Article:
Building Digital Archives, Descriptions and Displays

Mark Shelton (Brown University, Providence, Rhode Island)

Collection Building

ISSN: 0160-4953

Article publication date: 1 December 2004

300

Keywords

Citation

Shelton, M. (2004), "Building Digital Archives, Descriptions and Displays", Collection Building, Vol. 23 No. 4, pp. 203-204. https://doi.org/10.1108/01604950410564546

Publisher

:

Emerald Group Publishing Limited

Copyright © 2004, Emerald Group Publishing Limited


Building Digital Archives, Descriptions and Displays is another title in the Neal‐Schuman series of How‐to‐do‐it Manuals for Librarians. Frederick Stielow, with a background in archives and information technology, authors this, his second title in the series. The author does an excellent job of creating a real “how to” manual by taking the reader from the project planning stage, to developing policies for digitization procedures, to putting together the Web site, to finally dealing with the issues of maintenance and long‐term preservation. Most of the book deals with the planning stage and Web site development as it looks at many different options for structure and design. To help the reader understand what is being explained, the book develops aspects of an HTML‐enabled finding aid for a digital archive. The archives slant to the discussion helps to bring the book back to its purpose when HTML coding and Web site management issues are presented. Information on coding systems and a section on previously developed systems for digital archives in libraries and museums presents additional options to institutions that are looking to develop a digital archives project. By covering many different aspects of a project, each reader will find sections that are significant to their need.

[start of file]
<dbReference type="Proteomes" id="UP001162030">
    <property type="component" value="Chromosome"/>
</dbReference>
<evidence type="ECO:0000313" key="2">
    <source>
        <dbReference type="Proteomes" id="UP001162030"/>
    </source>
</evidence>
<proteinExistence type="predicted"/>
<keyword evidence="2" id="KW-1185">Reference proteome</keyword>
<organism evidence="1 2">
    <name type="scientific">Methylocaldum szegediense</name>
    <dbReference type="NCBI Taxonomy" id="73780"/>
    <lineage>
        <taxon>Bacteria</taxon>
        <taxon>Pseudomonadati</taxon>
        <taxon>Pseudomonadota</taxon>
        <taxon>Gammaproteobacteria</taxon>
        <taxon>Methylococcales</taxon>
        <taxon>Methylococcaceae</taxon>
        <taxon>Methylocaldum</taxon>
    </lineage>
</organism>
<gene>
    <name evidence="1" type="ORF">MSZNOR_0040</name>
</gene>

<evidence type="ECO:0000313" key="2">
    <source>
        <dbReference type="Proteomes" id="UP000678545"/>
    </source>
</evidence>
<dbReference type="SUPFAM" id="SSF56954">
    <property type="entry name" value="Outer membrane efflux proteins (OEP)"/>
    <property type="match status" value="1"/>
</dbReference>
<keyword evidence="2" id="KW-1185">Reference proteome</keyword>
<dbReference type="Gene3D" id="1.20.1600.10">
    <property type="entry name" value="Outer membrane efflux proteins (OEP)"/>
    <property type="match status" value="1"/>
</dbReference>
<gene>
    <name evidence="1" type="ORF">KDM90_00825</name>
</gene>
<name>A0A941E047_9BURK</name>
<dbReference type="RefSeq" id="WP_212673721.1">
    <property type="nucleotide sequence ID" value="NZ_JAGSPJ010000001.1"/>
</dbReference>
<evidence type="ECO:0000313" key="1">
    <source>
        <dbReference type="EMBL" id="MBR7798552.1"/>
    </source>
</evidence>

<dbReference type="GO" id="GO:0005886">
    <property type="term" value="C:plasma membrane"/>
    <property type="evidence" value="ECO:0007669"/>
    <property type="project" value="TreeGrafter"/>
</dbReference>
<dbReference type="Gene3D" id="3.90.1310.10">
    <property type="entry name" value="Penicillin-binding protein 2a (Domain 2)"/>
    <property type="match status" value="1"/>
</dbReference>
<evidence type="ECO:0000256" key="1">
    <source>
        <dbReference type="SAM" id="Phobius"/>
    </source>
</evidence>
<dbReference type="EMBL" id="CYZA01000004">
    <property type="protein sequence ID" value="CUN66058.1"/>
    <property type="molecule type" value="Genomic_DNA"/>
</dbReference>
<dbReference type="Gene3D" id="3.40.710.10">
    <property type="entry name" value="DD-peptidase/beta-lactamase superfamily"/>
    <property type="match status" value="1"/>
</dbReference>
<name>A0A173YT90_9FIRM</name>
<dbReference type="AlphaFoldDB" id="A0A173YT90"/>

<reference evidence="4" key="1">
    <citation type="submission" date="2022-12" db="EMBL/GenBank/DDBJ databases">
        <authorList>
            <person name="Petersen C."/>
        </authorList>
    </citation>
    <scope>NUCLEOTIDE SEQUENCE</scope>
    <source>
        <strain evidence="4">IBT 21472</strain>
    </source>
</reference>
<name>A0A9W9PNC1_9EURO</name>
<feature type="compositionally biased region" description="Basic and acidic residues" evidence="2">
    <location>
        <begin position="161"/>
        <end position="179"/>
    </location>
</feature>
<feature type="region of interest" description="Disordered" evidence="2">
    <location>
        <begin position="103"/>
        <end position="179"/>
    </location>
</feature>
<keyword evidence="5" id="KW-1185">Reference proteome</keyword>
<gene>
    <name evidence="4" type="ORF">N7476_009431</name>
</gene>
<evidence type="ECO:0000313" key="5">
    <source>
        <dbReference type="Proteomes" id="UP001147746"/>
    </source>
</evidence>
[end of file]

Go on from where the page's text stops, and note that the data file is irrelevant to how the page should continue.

This book is very easy to read, and the author creates a structure that adds to the information without making the book verbose. First, there are many bulleted lists throughout the book that makes it easy to find information fast. Second, gray boxes act as sidebars that provide background and supporting details relevant to the topics under discussion. Forms, templates and tools are included to help the reader both visualize the work being presented and they provide support for the reader's own project. Do not worry about making your own list of Web sites discussed in the book because the author also provides a complete webliography at the end of the book. All of these items work well together to make the book very clear and readable. At times, the reader will find that the information will jump from being very detailed to being somewhat broad in its coverage, but this is minor in comparison with how well this book is put together. This book is for anyone who is planning to develop a digital archiving project, or is in the middle of one and wants to make sure all the details have been covered.

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